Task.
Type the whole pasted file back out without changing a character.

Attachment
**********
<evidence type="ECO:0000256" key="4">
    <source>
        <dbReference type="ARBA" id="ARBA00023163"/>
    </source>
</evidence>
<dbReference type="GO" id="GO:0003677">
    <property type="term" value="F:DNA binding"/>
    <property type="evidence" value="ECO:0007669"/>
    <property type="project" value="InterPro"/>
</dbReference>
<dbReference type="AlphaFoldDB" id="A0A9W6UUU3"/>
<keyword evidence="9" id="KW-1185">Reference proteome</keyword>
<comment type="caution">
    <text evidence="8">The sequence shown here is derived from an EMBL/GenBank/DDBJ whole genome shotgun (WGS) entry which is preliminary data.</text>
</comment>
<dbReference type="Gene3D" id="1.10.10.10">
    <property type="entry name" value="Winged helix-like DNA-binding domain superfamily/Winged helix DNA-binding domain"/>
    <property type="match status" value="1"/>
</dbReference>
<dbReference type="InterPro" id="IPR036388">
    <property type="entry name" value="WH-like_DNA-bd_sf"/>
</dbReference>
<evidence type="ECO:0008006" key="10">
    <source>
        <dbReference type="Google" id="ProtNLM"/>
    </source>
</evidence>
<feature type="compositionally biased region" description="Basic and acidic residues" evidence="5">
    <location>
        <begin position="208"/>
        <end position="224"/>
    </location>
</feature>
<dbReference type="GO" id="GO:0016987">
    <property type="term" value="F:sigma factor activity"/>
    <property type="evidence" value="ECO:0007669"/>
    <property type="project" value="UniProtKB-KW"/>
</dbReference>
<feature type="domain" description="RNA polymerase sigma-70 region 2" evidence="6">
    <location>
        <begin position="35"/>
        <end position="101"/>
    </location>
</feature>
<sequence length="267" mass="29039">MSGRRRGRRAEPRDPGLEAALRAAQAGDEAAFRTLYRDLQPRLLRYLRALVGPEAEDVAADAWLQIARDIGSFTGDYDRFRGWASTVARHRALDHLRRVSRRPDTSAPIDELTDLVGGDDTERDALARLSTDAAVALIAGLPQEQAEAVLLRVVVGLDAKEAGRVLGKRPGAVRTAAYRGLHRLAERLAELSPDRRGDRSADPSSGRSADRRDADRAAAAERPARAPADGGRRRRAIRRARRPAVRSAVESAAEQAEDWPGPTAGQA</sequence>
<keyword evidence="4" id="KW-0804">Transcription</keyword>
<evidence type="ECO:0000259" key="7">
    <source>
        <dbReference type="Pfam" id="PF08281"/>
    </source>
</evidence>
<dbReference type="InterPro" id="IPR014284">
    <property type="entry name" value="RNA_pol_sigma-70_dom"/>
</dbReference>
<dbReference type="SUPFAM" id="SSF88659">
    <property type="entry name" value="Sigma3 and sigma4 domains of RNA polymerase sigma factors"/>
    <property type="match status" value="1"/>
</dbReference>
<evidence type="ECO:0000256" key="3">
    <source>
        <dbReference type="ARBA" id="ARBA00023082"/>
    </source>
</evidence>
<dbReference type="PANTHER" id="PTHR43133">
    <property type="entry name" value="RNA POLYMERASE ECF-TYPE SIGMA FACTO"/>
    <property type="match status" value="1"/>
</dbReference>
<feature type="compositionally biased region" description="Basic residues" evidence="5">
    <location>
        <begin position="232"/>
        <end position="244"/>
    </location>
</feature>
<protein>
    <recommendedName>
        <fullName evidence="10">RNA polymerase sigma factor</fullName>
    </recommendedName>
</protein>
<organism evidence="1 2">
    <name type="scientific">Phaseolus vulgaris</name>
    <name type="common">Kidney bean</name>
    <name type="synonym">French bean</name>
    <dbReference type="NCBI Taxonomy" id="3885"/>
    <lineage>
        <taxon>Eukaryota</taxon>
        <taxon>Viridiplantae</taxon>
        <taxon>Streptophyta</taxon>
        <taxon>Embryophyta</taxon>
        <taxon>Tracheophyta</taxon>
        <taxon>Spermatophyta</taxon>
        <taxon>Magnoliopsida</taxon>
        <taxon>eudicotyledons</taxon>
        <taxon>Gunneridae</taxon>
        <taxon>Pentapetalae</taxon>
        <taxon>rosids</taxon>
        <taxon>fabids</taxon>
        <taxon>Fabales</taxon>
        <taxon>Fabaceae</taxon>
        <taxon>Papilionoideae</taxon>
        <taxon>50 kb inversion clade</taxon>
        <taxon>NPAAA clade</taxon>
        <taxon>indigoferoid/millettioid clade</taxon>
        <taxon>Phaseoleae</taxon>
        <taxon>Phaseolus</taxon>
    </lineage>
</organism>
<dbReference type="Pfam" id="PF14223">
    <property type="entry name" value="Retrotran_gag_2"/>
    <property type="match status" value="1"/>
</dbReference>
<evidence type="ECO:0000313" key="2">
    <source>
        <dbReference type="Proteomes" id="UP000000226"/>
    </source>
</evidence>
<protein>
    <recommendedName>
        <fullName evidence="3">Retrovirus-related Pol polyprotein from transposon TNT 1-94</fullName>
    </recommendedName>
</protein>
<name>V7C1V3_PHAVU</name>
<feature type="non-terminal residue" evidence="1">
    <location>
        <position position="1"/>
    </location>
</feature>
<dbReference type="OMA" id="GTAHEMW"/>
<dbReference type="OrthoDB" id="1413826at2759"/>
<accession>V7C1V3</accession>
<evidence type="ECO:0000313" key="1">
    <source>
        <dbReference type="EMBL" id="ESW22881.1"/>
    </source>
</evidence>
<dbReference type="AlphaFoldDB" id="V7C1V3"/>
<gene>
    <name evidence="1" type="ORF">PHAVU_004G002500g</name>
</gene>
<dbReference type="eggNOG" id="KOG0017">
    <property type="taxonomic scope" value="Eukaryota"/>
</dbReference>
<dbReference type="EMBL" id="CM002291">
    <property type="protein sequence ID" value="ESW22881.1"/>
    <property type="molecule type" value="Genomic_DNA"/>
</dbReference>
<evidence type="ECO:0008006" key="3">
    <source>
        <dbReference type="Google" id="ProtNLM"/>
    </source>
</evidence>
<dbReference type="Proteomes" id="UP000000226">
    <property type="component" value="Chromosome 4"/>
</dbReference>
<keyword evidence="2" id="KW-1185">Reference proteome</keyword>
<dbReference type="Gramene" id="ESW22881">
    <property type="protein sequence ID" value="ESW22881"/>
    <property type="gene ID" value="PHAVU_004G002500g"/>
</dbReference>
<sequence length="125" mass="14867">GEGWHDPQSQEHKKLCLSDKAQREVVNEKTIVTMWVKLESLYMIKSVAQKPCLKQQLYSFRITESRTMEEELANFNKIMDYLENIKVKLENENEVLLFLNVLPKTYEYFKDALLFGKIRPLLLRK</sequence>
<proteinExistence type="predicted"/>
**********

<evidence type="ECO:0000256" key="4">
    <source>
        <dbReference type="ARBA" id="ARBA00023163"/>
    </source>
</evidence>
<dbReference type="GO" id="GO:0003677">
    <property type="term" value="F:DNA binding"/>
    <property type="evidence" value="ECO:0007669"/>
    <property type="project" value="InterPro"/>
</dbReference>
<dbReference type="AlphaFoldDB" id="A0A9W6UUU3"/>
<keyword evidence="9" id="KW-1185">Reference proteome</keyword>
<comment type="caution">
    <text evidence="8">The sequence shown here is derived from an EMBL/GenBank/DDBJ whole genome shotgun (WGS) entry which is preliminary data.</text>
</comment>
<dbReference type="Gene3D" id="1.10.10.10">
    <property type="entry name" value="Winged helix-like DNA-binding domain superfamily/Winged helix DNA-binding domain"/>
    <property type="match status" value="1"/>
</dbReference>
<dbReference type="InterPro" id="IPR036388">
    <property type="entry name" value="WH-like_DNA-bd_sf"/>
</dbReference>
<evidence type="ECO:0008006" key="10">
    <source>
        <dbReference type="Google" id="ProtNLM"/>
    </source>
</evidence>
<feature type="compositionally biased region" description="Basic and acidic residues" evidence="5">
    <location>
        <begin position="208"/>
        <end position="224"/>
    </location>
</feature>
<dbReference type="GO" id="GO:0016987">
    <property type="term" value="F:sigma factor activity"/>
    <property type="evidence" value="ECO:0007669"/>
    <property type="project" value="UniProtKB-KW"/>
</dbReference>
<feature type="domain" description="RNA polymerase sigma-70 region 2" evidence="6">
    <location>
        <begin position="35"/>
        <end position="101"/>
    </location>
</feature>
<sequence length="267" mass="29039">MSGRRRGRRAEPRDPGLEAALRAAQAGDEAAFRTLYRDLQPRLLRYLRALVGPEAEDVAADAWLQIARDIGSFTGDYDRFRGWASTVARHRALDHLRRVSRRPDTSAPIDELTDLVGGDDTERDALARLSTDAAVALIAGLPQEQAEAVLLRVVVGLDAKEAGRVLGKRPGAVRTAAYRGLHRLAERLAELSPDRRGDRSADPSSGRSADRRDADRAAAAERPARAPADGGRRRRAIRRARRPAVRSAVESAAEQAEDWPGPTAGQA</sequence>
<keyword evidence="4" id="KW-0804">Transcription</keyword>
<evidence type="ECO:0000259" key="7">
    <source>
        <dbReference type="Pfam" id="PF08281"/>
    </source>
</evidence>
<dbReference type="InterPro" id="IPR014284">
    <property type="entry name" value="RNA_pol_sigma-70_dom"/>
</dbReference>
<dbReference type="SUPFAM" id="SSF88659">
    <property type="entry name" value="Sigma3 and sigma4 domains of RNA polymerase sigma factors"/>
    <property type="match status" value="1"/>
</dbReference>
<evidence type="ECO:0000256" key="3">
    <source>
        <dbReference type="ARBA" id="ARBA00023082"/>
    </source>
</evidence>
<dbReference type="PANTHER" id="PTHR43133">
    <property type="entry name" value="RNA POLYMERASE ECF-TYPE SIGMA FACTO"/>
    <property type="match status" value="1"/>
</dbReference>
<feature type="compositionally biased region" description="Basic residues" evidence="5">
    <location>
        <begin position="232"/>
        <end position="244"/>
    </location>
</feature>
<protein>
    <recommendedName>
        <fullName evidence="10">RNA polymerase sigma factor</fullName>
    </recommendedName>
</protein>
<organism evidence="1 2">
    <name type="scientific">Phaseolus vulgaris</name>
    <name type="common">Kidney bean</name>
    <name type="synonym">French bean</name>
    <dbReference type="NCBI Taxonomy" id="3885"/>
    <lineage>
        <taxon>Eukaryota</taxon>
        <taxon>Viridiplantae</taxon>
        <taxon>Streptophyta</taxon>
        <taxon>Embryophyta</taxon>
        <taxon>Tracheophyta</taxon>
        <taxon>Spermatophyta</taxon>
        <taxon>Magnoliopsida</taxon>
        <taxon>eudicotyledons</taxon>
        <taxon>Gunneridae</taxon>
        <taxon>Pentapetalae</taxon>
        <taxon>rosids</taxon>
        <taxon>fabids</taxon>
        <taxon>Fabales</taxon>
        <taxon>Fabaceae</taxon>
        <taxon>Papilionoideae</taxon>
        <taxon>50 kb inversion clade</taxon>
        <taxon>NPAAA clade</taxon>
        <taxon>indigoferoid/millettioid clade</taxon>
        <taxon>Phaseoleae</taxon>
        <taxon>Phaseolus</taxon>
    </lineage>
</organism>
<dbReference type="Pfam" id="PF14223">
    <property type="entry name" value="Retrotran_gag_2"/>
    <property type="match status" value="1"/>
</dbReference>
<evidence type="ECO:0000313" key="2">
    <source>
        <dbReference type="Proteomes" id="UP000000226"/>
    </source>
</evidence>
<protein>
    <recommendedName>
        <fullName evidence="3">Retrovirus-related Pol polyprotein from transposon TNT 1-94</fullName>
    </recommendedName>
</protein>
<name>V7C1V3_PHAVU</name>
<feature type="non-terminal residue" evidence="1">
    <location>
        <position position="1"/>
    </location>
</feature>
<dbReference type="OMA" id="GTAHEMW"/>
<dbReference type="OrthoDB" id="1413826at2759"/>
<accession>V7C1V3</accession>
<evidence type="ECO:0000313" key="1">
    <source>
        <dbReference type="EMBL" id="ESW22881.1"/>
    </source>
</evidence>
<dbReference type="AlphaFoldDB" id="V7C1V3"/>
<gene>
    <name evidence="1" type="ORF">PHAVU_004G002500g</name>
</gene>
<dbReference type="eggNOG" id="KOG0017">
    <property type="taxonomic scope" value="Eukaryota"/>
</dbReference>
<dbReference type="EMBL" id="CM002291">
    <property type="protein sequence ID" value="ESW22881.1"/>
    <property type="molecule type" value="Genomic_DNA"/>
</dbReference>
<evidence type="ECO:0008006" key="3">
    <source>
        <dbReference type="Google" id="ProtNLM"/>
    </source>
</evidence>
<dbReference type="Proteomes" id="UP000000226">
    <property type="component" value="Chromosome 4"/>
</dbReference>
<keyword evidence="2" id="KW-1185">Reference proteome</keyword>
<dbReference type="Gramene" id="ESW22881">
    <property type="protein sequence ID" value="ESW22881"/>
    <property type="gene ID" value="PHAVU_004G002500g"/>
</dbReference>
<sequence length="125" mass="14867">GEGWHDPQSQEHKKLCLSDKAQREVVNEKTIVTMWVKLESLYMIKSVAQKPCLKQQLYSFRITESRTMEEELANFNKIMDYLENIKVKLENENEVLLFLNVLPKTYEYFKDALLFGKIRPLLLRK</sequence>
<proteinExistence type="predicted"/>